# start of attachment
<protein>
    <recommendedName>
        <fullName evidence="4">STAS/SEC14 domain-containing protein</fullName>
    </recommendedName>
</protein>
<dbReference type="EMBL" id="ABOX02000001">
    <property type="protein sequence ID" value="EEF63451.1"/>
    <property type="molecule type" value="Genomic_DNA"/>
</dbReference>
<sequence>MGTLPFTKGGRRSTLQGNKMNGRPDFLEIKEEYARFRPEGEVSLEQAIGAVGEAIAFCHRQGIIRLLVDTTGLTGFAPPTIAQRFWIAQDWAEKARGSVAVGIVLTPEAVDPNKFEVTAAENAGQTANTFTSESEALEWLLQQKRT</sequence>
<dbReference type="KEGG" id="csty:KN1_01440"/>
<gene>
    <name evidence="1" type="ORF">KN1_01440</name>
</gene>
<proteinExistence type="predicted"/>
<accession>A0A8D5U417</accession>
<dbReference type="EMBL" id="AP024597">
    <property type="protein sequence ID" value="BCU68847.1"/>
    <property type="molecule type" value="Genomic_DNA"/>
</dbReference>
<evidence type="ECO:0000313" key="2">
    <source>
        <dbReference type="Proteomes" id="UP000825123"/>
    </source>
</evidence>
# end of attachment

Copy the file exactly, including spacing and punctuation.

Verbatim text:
<protein>
    <recommendedName>
        <fullName evidence="4">STAS/SEC14 domain-containing protein</fullName>
    </recommendedName>
</protein>
<dbReference type="EMBL" id="ABOX02000001">
    <property type="protein sequence ID" value="EEF63451.1"/>
    <property type="molecule type" value="Genomic_DNA"/>
</dbReference>
<sequence>MGTLPFTKGGRRSTLQGNKMNGRPDFLEIKEEYARFRPEGEVSLEQAIGAVGEAIAFCHRQGIIRLLVDTTGLTGFAPPTIAQRFWIAQDWAEKARGSVAVGIVLTPEAVDPNKFEVTAAENAGQTANTFTSESEALEWLLQQKRT</sequence>
<dbReference type="KEGG" id="csty:KN1_01440"/>
<gene>
    <name evidence="1" type="ORF">KN1_01440</name>
</gene>
<proteinExistence type="predicted"/>
<accession>A0A8D5U417</accession>
<dbReference type="EMBL" id="AP024597">
    <property type="protein sequence ID" value="BCU68847.1"/>
    <property type="molecule type" value="Genomic_DNA"/>
</dbReference>
<evidence type="ECO:0000313" key="2">
    <source>
        <dbReference type="Proteomes" id="UP000825123"/>
    </source>
</evidence>